It is no skin off my nose if my best friend is lesbian and she lives with another lesbian.
As long as she accepts that I am a straight female, then live and let live.
The only exception in this area is in relation to paedophiles.
Why? Because, if they follow their predilections and seek a sexual relationship with a child, they are doing a massive amount of harm, and we must ensure that this be prevented or punished.
All of us, if we wish to live in a harmonious community, must respect the rights and needs of others in a reciprocal way. If you want to follow a religion, just please leave me to live my life in my way.
I know when I studied law a decade or two ago, a Bill of Rights was, and remains, a contentious issue. But the lack of a Bill of Rights is now encouraging our government to concentrate on satisfying the minority who opposed same-sex marriage, to assure them that they will be protected if they speak in a derogatory fashion or refuse to employ an individual who does not conform to their definition of ‘normal’ as regards sexuality.
Look at what the Royal Commission exposed of the damage done by religious paedophiles. Think about the resignation of the headmaster of St Kevin’s College, Melbourne for effectively supporting a paedophile and punishing his victim!
When you hide criminal activity beneath a religious cloak, we are all at risk!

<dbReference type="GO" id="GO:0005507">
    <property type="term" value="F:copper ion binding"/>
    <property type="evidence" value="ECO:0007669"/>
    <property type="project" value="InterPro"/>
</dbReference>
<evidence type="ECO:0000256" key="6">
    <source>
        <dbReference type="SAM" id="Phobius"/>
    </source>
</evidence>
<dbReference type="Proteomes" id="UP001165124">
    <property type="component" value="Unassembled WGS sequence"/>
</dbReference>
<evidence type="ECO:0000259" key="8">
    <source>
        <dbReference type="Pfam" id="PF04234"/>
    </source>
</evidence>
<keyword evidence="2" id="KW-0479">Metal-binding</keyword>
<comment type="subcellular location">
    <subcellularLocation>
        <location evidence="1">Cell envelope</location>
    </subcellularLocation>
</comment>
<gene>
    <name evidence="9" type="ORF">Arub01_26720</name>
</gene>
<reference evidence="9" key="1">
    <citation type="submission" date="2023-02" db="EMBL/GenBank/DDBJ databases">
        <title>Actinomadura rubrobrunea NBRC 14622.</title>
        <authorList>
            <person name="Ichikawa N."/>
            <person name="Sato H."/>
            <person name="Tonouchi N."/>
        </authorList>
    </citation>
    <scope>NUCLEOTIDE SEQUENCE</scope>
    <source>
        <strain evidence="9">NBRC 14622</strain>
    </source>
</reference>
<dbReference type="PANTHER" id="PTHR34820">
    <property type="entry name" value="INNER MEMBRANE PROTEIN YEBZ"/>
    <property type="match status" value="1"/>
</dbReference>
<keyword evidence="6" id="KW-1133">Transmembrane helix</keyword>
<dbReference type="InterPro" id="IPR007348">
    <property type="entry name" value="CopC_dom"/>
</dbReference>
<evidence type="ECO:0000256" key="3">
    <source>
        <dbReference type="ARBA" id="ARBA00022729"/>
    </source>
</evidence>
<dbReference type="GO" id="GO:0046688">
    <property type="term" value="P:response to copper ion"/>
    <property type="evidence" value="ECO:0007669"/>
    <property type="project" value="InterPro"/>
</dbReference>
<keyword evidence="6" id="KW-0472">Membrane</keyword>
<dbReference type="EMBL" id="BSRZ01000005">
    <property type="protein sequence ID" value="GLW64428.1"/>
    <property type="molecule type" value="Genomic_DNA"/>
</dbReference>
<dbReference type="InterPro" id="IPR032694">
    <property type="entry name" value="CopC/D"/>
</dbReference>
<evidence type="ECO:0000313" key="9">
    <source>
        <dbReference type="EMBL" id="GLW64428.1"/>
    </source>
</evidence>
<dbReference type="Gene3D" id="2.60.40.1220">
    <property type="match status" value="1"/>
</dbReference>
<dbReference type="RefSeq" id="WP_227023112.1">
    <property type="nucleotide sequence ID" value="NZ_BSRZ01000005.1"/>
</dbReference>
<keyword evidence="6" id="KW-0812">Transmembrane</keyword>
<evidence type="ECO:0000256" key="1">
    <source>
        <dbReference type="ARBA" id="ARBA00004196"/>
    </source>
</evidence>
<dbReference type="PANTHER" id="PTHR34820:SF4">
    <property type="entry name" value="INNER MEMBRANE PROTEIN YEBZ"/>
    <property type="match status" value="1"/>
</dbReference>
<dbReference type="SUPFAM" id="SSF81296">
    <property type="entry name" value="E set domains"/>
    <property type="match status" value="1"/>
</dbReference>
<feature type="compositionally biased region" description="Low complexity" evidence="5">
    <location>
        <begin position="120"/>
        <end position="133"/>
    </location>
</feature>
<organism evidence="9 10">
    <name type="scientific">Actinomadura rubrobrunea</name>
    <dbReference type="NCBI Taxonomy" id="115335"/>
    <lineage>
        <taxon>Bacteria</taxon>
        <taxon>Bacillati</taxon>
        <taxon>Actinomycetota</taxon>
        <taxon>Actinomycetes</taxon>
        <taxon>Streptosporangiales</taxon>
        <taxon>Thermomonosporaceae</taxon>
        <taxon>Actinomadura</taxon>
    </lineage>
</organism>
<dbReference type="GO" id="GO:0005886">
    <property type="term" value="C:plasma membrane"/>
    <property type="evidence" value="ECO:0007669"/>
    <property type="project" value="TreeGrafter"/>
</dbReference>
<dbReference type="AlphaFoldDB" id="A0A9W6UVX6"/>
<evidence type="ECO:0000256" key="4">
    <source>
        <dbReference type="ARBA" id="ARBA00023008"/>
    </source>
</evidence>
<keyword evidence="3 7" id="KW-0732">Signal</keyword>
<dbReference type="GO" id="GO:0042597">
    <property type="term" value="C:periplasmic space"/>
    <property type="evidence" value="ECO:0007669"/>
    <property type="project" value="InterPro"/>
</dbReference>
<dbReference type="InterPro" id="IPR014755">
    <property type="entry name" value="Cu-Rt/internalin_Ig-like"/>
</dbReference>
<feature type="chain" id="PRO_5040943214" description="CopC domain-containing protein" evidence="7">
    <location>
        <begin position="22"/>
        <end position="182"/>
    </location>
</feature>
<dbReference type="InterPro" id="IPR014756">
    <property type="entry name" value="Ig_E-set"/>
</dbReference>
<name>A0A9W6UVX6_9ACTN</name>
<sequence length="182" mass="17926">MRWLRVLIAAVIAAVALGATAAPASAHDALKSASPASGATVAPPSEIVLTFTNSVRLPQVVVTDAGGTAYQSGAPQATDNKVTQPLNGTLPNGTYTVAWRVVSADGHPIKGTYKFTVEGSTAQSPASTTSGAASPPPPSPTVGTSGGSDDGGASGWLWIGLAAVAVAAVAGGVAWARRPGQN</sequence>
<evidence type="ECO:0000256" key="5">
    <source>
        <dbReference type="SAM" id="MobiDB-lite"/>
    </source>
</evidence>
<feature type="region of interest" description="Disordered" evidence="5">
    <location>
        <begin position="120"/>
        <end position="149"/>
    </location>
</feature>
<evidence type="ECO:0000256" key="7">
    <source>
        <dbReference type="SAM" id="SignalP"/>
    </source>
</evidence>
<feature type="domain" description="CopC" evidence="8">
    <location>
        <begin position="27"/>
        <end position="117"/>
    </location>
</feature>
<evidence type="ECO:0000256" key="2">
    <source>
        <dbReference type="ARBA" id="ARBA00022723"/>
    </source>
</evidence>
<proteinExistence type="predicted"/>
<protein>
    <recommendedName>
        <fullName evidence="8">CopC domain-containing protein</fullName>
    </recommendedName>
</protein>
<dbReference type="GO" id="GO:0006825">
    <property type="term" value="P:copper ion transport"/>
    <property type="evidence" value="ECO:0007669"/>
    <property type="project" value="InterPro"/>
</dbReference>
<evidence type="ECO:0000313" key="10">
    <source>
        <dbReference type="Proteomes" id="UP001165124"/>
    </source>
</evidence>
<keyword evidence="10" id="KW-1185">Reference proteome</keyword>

What is it about religion in Australia? In 1957 I was employed to teach maths in the Sacred Heart Grammar School for Girls in Hammersmith, and discussed progress with my classes with the Mother Superior, who was the Head Mistress, despite my being a non-Catholic! I was employed for my academic qualifications and was not involved in any way in religion.
Even Eire is divorcing government from religion more effectively that we seem to be doing!
Get this issue off the drawing board and concentrate on trying to prevent temperatures rising to unlivable levels!
Prime Minister: Please forget about protecting those who practice religion, concentrate on implementing an effective plan to phase out fossil fuels while creating new job opportunities for those who will be displaced, and get the lawyers on to developing a really good Bill of Rights which will ensure that I – as an agnostic – am not at risk from religious bigots!
PS: Much of the above applies to other religious groups who cling on to habits founded generations ago, and no longer valid in the modern world. And when it comes to their recognising equality of the rainbow range of genders – there is a long way to go!